Movie Review: ‘Pixie’ Is a Fun but Convoluted Irish Heist Caper
Director: Barnaby Thompson
Writer: Preston Thompson
Stars: Olivia Cooke, Ben Hardy, Daryl McCormack, Colm Meaney, Alec Baldwin
Synopsis: To avenge her mother’s death, Pixie masterminds a heist but must flee across Ireland from gangsters, take on the patriarchy, and choose her own destiny.
If Guy Ritchie were to direct a movie written by Martin McDonagh, based on Pedro Almodóvar’s Y Tu Mamá También, it might look something like Pixie. Featuring a spirited performance by Olivia Cooke and boasting a colorful cast of characters (including Alec Baldwin as a gun-toting Irish priest) Pixie feels more like a late nineties/early noughties heist caper than anything else. There’s typical elements of Irish humor here (including a blink-and-you’ll-miss-it appearance by Father Ted’s Pauline McLynn) and a typical McGuffin in the form of a bag of drugs which everyone wants to get their hands on, so you feel you’re very much on familiar ground as far as British comedies go. However, although it doesn’t do anything new and instead follows some clichéd (and convoluted) plotting, Pixie is still a fun endeavor and worth the watch.
Olivia Cooke plays the terminally charismatic Pixie, daughter of a local crime boss. She’s looking to run away to San Francisco and enlists the help of friends Frank and Harland to sell a bag of drugs she stole from a cabal of priests in order to fund her escape. Along the way, she must contend with her homicidal brother (Turlough Convery), a drug dealer with a factory front (played by Dylan Moran, giving the effect of Bernard Black having gone into the drug business), and a vicious hitman (Ned Dennehy) who will stop at nothing to kill his target. As the trio make their way across the Irish coastline, looking for solutions, they develop a bond and friendship that might just get them out of this mess.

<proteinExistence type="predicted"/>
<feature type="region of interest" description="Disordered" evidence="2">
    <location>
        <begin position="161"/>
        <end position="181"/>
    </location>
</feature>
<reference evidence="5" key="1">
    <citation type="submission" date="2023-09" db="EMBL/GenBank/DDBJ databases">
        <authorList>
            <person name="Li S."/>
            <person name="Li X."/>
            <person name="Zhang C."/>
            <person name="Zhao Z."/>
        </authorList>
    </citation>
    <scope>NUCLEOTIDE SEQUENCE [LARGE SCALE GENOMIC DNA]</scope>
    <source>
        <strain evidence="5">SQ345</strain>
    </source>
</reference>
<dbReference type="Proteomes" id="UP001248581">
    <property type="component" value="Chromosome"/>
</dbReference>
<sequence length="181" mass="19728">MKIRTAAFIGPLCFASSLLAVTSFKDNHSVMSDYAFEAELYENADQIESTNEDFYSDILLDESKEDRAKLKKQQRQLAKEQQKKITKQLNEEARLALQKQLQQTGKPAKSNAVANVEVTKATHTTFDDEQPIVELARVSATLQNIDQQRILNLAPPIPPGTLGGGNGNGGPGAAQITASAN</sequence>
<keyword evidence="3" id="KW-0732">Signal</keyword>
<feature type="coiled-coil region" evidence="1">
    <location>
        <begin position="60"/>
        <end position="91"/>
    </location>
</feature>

It all makes for some raucous moments and is carried almost entirely by Cooke, who’s effortless, megawatt charisma lights up every scene. The dialogue – especially hers – is snappy and desert-dry, emphasizing the Irish roots which it champions. Unfortunately, the plot itself isn’t as snappy. Instead, it is often convoluted and tangential, feeling like it doesn’t really know where it wants to go. A third-act denouement tests the limits of suspension of disbelief, feeling wasteful (especially of Baldwin, who gets very little to do), and wraps everything up in a way that’s a little too trite.
You feel the ostensible heart of Pixie isn’t actually Pixie herself, but Frank and Harland. The hapless duo stumbles unwittingly across the drugs, bringing them into Pixie’s orbit. They both vie for her affections, in one way or another, and have a clear bond which comes out through their dialogue. It’s a shame, then, that so much of their dialogue feels stilted and childish. There is very little in the way of emotional growth or character growth; perhaps only Colm Meaney as Pixie’s father manages to wring pathos from the script.
As mentioned, fans of Guy Ritchie will find much to enjoy here; Pixie’s sparky dialogue, a hyper-stylish shootout near the end, and fast, quirky edits all call to mind Ritchie’s best oeuvre. There’s lots of fun here, but there’s a sense director Barnaby Thompson wasn’t interested in pushing the boundaries of the genre. Rather, he sticks with tried and tested methods and, while you may have seen them all before, if you’re a fan of the genre you won’t leave Pixie feeling shortchanged.